Muslim advocate says his community ignored and racism persists

By Kayne Peters

Members of the Muslim community says it feels as though their voices have not been heard following the release of the Royal Commission of Inquiry report into last year's terror attack in Christchurch.

The racially fuelled attack on March 15 saw 51 Muslim Kiwis massacred and many more injured.

Muslim community advocate Guled Mire says although members of the Muslim community were interviewed for the report, many more were left out of the inquiry.

“We weren’t consulted on the development of the terms of reference for this investigation,” he says.

“I don’t want to dwell on it but I just want to note that we’ve been saying we’ve been ignored and we’ve been consistently ignored.”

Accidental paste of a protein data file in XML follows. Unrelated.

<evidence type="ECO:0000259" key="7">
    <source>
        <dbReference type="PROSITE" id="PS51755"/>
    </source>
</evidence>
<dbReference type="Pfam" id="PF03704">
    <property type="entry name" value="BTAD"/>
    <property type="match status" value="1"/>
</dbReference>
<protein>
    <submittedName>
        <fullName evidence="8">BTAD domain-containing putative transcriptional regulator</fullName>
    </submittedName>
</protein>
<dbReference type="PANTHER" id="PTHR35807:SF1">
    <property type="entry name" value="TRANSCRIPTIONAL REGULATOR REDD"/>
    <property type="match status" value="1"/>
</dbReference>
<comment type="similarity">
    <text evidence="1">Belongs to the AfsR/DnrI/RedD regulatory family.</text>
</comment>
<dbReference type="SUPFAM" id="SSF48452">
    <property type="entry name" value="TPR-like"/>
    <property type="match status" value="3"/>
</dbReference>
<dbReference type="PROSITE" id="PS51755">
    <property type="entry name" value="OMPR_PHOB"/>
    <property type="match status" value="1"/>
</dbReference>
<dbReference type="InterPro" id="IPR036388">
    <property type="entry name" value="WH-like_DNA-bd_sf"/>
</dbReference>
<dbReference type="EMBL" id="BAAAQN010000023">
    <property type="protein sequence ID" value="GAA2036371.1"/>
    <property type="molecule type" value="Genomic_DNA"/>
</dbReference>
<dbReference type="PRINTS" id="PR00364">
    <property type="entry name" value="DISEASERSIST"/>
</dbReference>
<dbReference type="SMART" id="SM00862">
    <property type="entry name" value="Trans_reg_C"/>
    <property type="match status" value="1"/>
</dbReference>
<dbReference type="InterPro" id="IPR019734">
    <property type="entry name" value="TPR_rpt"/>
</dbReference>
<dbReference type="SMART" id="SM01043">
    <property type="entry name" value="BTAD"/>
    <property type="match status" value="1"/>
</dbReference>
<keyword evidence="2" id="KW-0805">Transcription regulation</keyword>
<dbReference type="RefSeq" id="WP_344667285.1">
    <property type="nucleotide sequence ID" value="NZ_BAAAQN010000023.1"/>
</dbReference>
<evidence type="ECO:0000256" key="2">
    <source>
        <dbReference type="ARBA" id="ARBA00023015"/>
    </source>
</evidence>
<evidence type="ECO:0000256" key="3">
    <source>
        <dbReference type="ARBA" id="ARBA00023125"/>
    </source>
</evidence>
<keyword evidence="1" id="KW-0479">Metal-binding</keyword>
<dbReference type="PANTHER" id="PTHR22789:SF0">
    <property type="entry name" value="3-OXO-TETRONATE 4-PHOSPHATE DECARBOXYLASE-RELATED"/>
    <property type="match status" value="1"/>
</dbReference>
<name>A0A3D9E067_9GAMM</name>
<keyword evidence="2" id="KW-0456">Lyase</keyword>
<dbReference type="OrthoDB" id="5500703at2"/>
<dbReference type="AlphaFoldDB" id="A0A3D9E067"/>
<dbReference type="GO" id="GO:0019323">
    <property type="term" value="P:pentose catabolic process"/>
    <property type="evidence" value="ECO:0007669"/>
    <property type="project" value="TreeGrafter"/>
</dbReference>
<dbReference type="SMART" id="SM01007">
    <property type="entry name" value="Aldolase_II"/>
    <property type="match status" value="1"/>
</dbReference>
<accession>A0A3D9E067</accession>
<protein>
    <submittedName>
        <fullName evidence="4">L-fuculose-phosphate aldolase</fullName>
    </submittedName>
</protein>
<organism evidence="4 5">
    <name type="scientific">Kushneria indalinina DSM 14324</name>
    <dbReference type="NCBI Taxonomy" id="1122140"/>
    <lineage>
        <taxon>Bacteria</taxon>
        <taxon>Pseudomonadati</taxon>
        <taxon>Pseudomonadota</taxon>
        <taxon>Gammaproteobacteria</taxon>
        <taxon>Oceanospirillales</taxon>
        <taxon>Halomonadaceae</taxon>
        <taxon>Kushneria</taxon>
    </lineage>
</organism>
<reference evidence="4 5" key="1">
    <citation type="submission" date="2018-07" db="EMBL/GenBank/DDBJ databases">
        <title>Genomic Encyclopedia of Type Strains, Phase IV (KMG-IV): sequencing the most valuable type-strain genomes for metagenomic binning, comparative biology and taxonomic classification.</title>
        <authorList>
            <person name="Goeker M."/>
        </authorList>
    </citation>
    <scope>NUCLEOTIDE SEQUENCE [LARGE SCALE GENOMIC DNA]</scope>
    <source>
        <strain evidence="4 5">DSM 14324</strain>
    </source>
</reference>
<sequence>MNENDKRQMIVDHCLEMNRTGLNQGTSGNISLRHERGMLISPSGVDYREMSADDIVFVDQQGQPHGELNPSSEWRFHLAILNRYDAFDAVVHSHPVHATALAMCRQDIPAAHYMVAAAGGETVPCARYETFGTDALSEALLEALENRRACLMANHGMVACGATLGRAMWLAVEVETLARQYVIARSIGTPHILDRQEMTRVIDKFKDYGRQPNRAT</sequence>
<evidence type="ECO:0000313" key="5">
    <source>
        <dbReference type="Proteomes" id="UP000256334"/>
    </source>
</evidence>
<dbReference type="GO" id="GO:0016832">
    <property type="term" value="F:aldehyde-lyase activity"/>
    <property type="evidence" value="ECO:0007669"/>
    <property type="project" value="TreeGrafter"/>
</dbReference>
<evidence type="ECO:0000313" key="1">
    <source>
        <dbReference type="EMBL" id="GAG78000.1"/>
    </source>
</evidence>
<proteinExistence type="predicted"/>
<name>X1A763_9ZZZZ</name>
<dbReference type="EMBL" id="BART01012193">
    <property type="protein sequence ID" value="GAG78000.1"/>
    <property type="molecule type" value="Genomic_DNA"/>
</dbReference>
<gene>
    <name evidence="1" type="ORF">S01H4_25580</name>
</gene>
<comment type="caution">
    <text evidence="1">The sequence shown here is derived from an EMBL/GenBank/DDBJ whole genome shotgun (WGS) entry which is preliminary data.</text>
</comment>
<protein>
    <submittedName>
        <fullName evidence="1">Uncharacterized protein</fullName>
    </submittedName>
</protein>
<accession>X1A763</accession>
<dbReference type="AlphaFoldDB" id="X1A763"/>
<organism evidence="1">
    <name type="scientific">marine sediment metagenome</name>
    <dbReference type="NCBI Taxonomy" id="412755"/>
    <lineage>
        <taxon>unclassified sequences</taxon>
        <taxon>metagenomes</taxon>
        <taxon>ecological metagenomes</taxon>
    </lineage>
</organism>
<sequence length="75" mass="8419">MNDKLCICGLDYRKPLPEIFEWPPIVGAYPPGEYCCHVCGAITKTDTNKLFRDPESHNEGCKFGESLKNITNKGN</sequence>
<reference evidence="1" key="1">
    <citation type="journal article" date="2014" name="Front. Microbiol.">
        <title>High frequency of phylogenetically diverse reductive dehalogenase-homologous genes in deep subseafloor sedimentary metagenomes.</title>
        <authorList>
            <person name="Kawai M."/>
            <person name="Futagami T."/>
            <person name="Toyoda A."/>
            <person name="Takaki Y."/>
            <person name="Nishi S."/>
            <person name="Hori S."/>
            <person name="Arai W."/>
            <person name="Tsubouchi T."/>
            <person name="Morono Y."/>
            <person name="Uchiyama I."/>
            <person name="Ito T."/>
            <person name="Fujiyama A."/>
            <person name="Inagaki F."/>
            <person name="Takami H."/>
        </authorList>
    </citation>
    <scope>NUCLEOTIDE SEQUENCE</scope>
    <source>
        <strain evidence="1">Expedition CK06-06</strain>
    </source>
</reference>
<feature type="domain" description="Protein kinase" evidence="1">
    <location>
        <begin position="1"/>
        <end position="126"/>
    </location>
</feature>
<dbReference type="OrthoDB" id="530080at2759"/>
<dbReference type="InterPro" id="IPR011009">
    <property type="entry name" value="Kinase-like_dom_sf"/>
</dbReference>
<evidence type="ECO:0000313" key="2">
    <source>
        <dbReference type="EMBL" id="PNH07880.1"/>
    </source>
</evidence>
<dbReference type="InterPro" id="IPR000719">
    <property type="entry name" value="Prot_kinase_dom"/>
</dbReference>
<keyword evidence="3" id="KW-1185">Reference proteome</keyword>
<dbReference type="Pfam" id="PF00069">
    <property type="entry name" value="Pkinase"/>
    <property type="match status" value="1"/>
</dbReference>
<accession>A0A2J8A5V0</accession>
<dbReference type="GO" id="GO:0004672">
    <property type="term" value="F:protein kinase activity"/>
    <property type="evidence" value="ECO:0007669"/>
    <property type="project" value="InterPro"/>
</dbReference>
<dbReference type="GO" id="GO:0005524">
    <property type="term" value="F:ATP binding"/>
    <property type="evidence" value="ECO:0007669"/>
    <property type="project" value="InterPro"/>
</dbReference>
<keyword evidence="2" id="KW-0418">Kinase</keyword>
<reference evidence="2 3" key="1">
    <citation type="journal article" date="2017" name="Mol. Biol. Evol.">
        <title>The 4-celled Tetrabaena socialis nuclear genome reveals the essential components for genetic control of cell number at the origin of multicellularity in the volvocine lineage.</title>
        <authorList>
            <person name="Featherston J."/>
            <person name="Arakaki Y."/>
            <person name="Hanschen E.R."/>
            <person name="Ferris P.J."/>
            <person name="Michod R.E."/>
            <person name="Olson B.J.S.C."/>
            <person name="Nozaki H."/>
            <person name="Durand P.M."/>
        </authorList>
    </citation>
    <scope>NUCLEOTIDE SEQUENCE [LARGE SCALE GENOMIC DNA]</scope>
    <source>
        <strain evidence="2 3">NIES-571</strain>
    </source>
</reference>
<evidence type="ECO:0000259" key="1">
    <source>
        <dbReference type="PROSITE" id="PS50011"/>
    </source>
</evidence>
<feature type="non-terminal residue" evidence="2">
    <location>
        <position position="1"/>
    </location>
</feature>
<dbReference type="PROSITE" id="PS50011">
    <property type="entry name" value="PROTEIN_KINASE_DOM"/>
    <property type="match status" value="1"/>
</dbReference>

He says, “the report itself has some really solid recommendations to a certain degree and I think it’s imperative we implement them as soon as possible.”

The report has scrutinised New Zealand’s laws addressing hate crime and hate speech. And it states, “New Zealand’s legal framework and New Zealand Police practice need to be improved.”

Mire says as a public figure he often receives hate speech and trolling online.

“There have been instances where I’ve received threats and I’ve reported these incidences to authorities who are still of the view that this stuff is opinions of another person.”

“We have a lot of work that we need to do in that space and, at the same time, we cannot ignore the elephant in the room, which is institutional racism.”

Mire says no matter what laws are added, if Aotearoa doesn't address its racism problem then the problem is not being fixed.